Two Ex Cadets recognized with honorary doctorates

Photos by 25782 OCdt Brandon Friesen

The Minister of National Defence, the Honourable Peter MacKay, in his capacity as Chancellor of the Royal Military College of Canada conferred 61 undergraduate and graduate degrees during convocation on Thursday, November 17, 2011.

“It’s a profound honour and a privilege to be at the Royal Military College of Canada to confer degrees on these great leaders and future leaders of Canada and the Canadian Forces,” said Minister MacKay. “RMCC is a great university and its graduates continue to distinguish themselves around the world.”

Also recognized with honorary doctorates were 3814 Brigadier-General (Ret’d) John “Jack” Cadieux and 8813 Lieutenant-Colonel (Ret’d) John Desmond Gibson. BGen Cadieux’s Honorary Degree was awarded posthumously.

The Royal Military College of Canada is a longstanding national institution with a world-class reputation for training and educating leaders for Canada and the world. Given this reputation, and consistent with the practices of other academic institutions, RMCC periodically recognizes national and world leaders with honorary degrees.

BGen Cadieux had a distinguished career in the military as well as in the public and private sectors. BGen Cadieux was actively involved in higher education, including as a member of Faculty at RMCC. He later served as Commandant of the Royal Military College, Saint Jean, where he helped introduce a new program leading to the Bachelor of Administration degree.

LCol (Ret’d) Gibson is the essence of a volunteer citizen-soldier, serving continuously for more than 42 years. LCol Gibson’s volunteer work includes as a member and chairman of various committees of the St. John Ambulance and as a member of the Volunteer Lawyers Service. A graduate of the Royal Military College, he is also a strong supporter of the RMC Club and has held various positions, including as National President.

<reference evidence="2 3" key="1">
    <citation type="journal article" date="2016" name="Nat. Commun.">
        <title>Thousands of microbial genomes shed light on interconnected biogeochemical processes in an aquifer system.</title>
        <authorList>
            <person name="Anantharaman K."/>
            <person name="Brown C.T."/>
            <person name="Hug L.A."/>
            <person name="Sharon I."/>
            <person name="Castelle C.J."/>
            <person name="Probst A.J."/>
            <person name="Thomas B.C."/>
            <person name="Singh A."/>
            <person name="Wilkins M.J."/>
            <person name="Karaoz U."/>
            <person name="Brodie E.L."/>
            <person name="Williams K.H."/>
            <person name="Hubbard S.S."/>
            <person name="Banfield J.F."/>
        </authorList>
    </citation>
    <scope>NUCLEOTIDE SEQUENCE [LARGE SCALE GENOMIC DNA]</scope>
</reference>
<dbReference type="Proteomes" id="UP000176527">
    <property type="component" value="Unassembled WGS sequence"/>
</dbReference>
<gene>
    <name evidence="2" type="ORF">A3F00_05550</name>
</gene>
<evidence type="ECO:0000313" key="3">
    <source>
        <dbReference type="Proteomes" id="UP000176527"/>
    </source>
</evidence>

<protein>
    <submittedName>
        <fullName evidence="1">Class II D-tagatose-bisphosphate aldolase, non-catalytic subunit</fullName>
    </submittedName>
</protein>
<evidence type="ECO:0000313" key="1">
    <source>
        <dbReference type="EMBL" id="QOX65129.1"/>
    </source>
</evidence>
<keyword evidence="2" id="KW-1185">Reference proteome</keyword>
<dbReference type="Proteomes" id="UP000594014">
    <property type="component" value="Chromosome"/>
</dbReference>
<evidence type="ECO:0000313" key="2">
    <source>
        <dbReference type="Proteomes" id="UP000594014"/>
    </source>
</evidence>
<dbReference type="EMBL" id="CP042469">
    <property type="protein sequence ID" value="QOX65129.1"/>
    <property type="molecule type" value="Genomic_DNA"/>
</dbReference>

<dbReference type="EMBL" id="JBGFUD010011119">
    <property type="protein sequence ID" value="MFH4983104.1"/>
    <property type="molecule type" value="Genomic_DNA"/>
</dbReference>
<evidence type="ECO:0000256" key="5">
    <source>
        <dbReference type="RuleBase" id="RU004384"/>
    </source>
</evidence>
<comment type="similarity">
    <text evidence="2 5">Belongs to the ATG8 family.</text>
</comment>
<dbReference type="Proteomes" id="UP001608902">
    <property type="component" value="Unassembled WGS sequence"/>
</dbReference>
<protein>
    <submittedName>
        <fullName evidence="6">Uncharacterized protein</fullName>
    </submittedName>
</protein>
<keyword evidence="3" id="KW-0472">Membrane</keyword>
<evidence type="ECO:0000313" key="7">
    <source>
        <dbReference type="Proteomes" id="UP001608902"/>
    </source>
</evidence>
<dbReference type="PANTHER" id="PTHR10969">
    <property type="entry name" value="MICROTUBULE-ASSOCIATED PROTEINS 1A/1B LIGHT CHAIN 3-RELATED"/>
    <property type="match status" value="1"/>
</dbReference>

The decision to bestow an Honorary Degree rests with the RMCC Senate, an independent body whose function is to grant degrees and honorary degrees.

Le ministre de la Défense nationale, l’honorable Peter MacKay, a conféré en sa qualité de chancelier 61 diplômes de premier cycle et d’études supérieures au cours de la collation des grades du Collège militaire royal du Canada (CRMC), le jeudi 17 novembre 2011.

« C’est un immense honneur et un privilège d’être ici, au Collège militaire royal du Canada, pour conférer des diplômes à ces grands leaders du Canada et des Forces canadiennes, ainsi qu’à ceux qui leur succéderont », a déclaré le ministre MacKay. « Le CRMC est une grande université et ses diplômés continuent de se distinguer partout sur la planète. »